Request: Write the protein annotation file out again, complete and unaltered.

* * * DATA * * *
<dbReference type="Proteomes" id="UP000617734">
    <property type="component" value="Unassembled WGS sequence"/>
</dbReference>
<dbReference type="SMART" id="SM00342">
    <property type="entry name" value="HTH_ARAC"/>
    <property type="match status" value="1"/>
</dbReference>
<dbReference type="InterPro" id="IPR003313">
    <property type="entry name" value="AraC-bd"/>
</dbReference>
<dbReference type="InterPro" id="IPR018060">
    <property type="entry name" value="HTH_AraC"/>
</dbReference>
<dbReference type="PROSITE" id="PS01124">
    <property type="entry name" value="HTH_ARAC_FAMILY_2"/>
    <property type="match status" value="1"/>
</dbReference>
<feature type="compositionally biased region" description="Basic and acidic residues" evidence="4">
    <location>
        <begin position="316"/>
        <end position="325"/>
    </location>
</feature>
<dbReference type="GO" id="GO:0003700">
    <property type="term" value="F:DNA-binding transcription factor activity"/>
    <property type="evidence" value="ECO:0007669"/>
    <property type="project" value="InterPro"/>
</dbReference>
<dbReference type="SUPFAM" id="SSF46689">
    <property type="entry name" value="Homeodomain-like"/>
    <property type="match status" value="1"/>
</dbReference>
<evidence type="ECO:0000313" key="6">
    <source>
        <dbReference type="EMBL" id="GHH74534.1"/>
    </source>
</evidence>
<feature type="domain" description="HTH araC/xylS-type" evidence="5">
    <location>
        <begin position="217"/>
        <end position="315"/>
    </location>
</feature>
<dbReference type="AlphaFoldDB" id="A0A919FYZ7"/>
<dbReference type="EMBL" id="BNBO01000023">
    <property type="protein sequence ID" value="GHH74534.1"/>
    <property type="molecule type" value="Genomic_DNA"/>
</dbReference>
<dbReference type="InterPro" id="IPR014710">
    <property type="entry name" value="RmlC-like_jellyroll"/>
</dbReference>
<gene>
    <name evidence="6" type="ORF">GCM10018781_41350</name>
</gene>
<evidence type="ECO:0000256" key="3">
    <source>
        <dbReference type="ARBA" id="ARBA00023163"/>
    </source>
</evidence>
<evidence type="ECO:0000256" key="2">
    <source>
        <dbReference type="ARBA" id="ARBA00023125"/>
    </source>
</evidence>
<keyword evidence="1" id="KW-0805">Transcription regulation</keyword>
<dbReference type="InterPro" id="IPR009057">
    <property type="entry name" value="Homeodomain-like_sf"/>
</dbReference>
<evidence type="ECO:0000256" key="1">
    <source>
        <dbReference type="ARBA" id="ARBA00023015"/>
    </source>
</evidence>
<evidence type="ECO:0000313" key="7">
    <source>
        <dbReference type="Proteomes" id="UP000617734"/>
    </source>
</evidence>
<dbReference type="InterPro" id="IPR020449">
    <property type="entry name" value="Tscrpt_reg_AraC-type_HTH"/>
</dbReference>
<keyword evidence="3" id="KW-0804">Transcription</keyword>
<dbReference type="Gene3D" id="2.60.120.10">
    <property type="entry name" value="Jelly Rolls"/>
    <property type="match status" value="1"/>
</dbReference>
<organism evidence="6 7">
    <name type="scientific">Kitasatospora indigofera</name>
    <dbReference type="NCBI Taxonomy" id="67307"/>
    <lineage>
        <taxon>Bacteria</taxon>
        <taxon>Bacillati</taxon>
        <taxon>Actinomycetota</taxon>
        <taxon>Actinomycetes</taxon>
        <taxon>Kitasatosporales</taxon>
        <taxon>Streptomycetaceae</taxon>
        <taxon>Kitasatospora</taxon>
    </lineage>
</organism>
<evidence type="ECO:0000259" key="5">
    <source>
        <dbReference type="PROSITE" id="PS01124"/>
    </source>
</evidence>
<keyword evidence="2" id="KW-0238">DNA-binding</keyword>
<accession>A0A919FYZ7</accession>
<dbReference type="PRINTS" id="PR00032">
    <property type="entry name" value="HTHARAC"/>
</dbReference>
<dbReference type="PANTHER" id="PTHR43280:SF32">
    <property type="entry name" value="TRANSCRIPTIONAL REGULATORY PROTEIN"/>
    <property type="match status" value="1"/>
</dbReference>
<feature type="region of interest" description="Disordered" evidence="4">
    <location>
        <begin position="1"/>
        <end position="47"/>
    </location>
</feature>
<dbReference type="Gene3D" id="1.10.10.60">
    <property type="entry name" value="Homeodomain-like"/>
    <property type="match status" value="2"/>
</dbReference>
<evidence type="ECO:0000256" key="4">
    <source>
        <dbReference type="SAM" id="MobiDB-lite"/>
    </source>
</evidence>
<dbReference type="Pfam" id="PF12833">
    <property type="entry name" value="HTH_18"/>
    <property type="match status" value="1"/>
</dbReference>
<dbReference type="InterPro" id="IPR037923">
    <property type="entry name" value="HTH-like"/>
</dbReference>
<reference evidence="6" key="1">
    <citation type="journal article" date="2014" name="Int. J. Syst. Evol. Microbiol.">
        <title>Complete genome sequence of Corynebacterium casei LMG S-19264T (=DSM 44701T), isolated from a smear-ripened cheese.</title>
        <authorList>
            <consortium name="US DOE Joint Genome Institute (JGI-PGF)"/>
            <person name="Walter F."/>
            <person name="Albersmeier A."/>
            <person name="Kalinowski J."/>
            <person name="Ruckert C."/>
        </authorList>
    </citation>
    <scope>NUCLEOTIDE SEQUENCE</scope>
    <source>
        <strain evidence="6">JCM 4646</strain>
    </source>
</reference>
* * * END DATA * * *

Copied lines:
<dbReference type="Proteomes" id="UP000617734">
    <property type="component" value="Unassembled WGS sequence"/>
</dbReference>
<dbReference type="SMART" id="SM00342">
    <property type="entry name" value="HTH_ARAC"/>
    <property type="match status" value="1"/>
</dbReference>
<dbReference type="InterPro" id="IPR003313">
    <property type="entry name" value="AraC-bd"/>
</dbReference>
<dbReference type="InterPro" id="IPR018060">
    <property type="entry name" value="HTH_AraC"/>
</dbReference>
<dbReference type="PROSITE" id="PS01124">
    <property type="entry name" value="HTH_ARAC_FAMILY_2"/>
    <property type="match status" value="1"/>
</dbReference>
<feature type="compositionally biased region" description="Basic and acidic residues" evidence="4">
    <location>
        <begin position="316"/>
        <end position="325"/>
    </location>
</feature>
<dbReference type="GO" id="GO:0003700">
    <property type="term" value="F:DNA-binding transcription factor activity"/>
    <property type="evidence" value="ECO:0007669"/>
    <property type="project" value="InterPro"/>
</dbReference>
<dbReference type="SUPFAM" id="SSF46689">
    <property type="entry name" value="Homeodomain-like"/>
    <property type="match status" value="1"/>
</dbReference>
<evidence type="ECO:0000313" key="6">
    <source>
        <dbReference type="EMBL" id="GHH74534.1"/>
    </source>
</evidence>
<feature type="domain" description="HTH araC/xylS-type" evidence="5">
    <location>
        <begin position="217"/>
        <end position="315"/>
    </location>
</feature>
<dbReference type="AlphaFoldDB" id="A0A919FYZ7"/>
<dbReference type="EMBL" id="BNBO01000023">
    <property type="protein sequence ID" value="GHH74534.1"/>
    <property type="molecule type" value="Genomic_DNA"/>
</dbReference>
<dbReference type="InterPro" id="IPR014710">
    <property type="entry name" value="RmlC-like_jellyroll"/>
</dbReference>
<gene>
    <name evidence="6" type="ORF">GCM10018781_41350</name>
</gene>
<evidence type="ECO:0000256" key="3">
    <source>
        <dbReference type="ARBA" id="ARBA00023163"/>
    </source>
</evidence>
<evidence type="ECO:0000256" key="2">
    <source>
        <dbReference type="ARBA" id="ARBA00023125"/>
    </source>
</evidence>
<keyword evidence="1" id="KW-0805">Transcription regulation</keyword>
<dbReference type="InterPro" id="IPR009057">
    <property type="entry name" value="Homeodomain-like_sf"/>
</dbReference>
<evidence type="ECO:0000256" key="1">
    <source>
        <dbReference type="ARBA" id="ARBA00023015"/>
    </source>
</evidence>
<evidence type="ECO:0000313" key="7">
    <source>
        <dbReference type="Proteomes" id="UP000617734"/>
    </source>
</evidence>
<dbReference type="InterPro" id="IPR020449">
    <property type="entry name" value="Tscrpt_reg_AraC-type_HTH"/>
</dbReference>
<keyword evidence="3" id="KW-0804">Transcription</keyword>
<dbReference type="Gene3D" id="2.60.120.10">
    <property type="entry name" value="Jelly Rolls"/>
    <property type="match status" value="1"/>
</dbReference>
<organism evidence="6 7">
    <name type="scientific">Kitasatospora indigofera</name>
    <dbReference type="NCBI Taxonomy" id="67307"/>
    <lineage>
        <taxon>Bacteria</taxon>
        <taxon>Bacillati</taxon>
        <taxon>Actinomycetota</taxon>
        <taxon>Actinomycetes</taxon>
        <taxon>Kitasatosporales</taxon>
        <taxon>Streptomycetaceae</taxon>
        <taxon>Kitasatospora</taxon>
    </lineage>
</organism>
<evidence type="ECO:0000259" key="5">
    <source>
        <dbReference type="PROSITE" id="PS01124"/>
    </source>
</evidence>
<keyword evidence="2" id="KW-0238">DNA-binding</keyword>
<accession>A0A919FYZ7</accession>
<dbReference type="PRINTS" id="PR00032">
    <property type="entry name" value="HTHARAC"/>
</dbReference>
<dbReference type="PANTHER" id="PTHR43280:SF32">
    <property type="entry name" value="TRANSCRIPTIONAL REGULATORY PROTEIN"/>
    <property type="match status" value="1"/>
</dbReference>
<feature type="region of interest" description="Disordered" evidence="4">
    <location>
        <begin position="1"/>
        <end position="47"/>
    </location>
</feature>
<dbReference type="Gene3D" id="1.10.10.60">
    <property type="entry name" value="Homeodomain-like"/>
    <property type="match status" value="2"/>
</dbReference>
<evidence type="ECO:0000256" key="4">
    <source>
        <dbReference type="SAM" id="MobiDB-lite"/>
    </source>
</evidence>
<dbReference type="Pfam" id="PF12833">
    <property type="entry name" value="HTH_18"/>
    <property type="match status" value="1"/>
</dbReference>
<dbReference type="InterPro" id="IPR037923">
    <property type="entry name" value="HTH-like"/>
</dbReference>
<reference evidence="6" key="1">
    <citation type="journal article" date="2014" name="Int. J. Syst. Evol. Microbiol.">
        <title>Complete genome sequence of Corynebacterium casei LMG S-19264T (=DSM 44701T), isolated from a smear-ripened cheese.</title>
        <authorList>
            <consortium name="US DOE Joint Genome Institute (JGI-PGF)"/>
            <person name="Walter F."/>
            <person name="Albersmeier A."/>
            <person name="Kalinowski J."/>
            <person name="Ruckert C."/>
        </authorList>
    </citation>
    <scope>NUCLEOTIDE SEQUENCE</scope>
    <source>
        <strain evidence="6">JCM 4646</strain>
    </source>
</reference>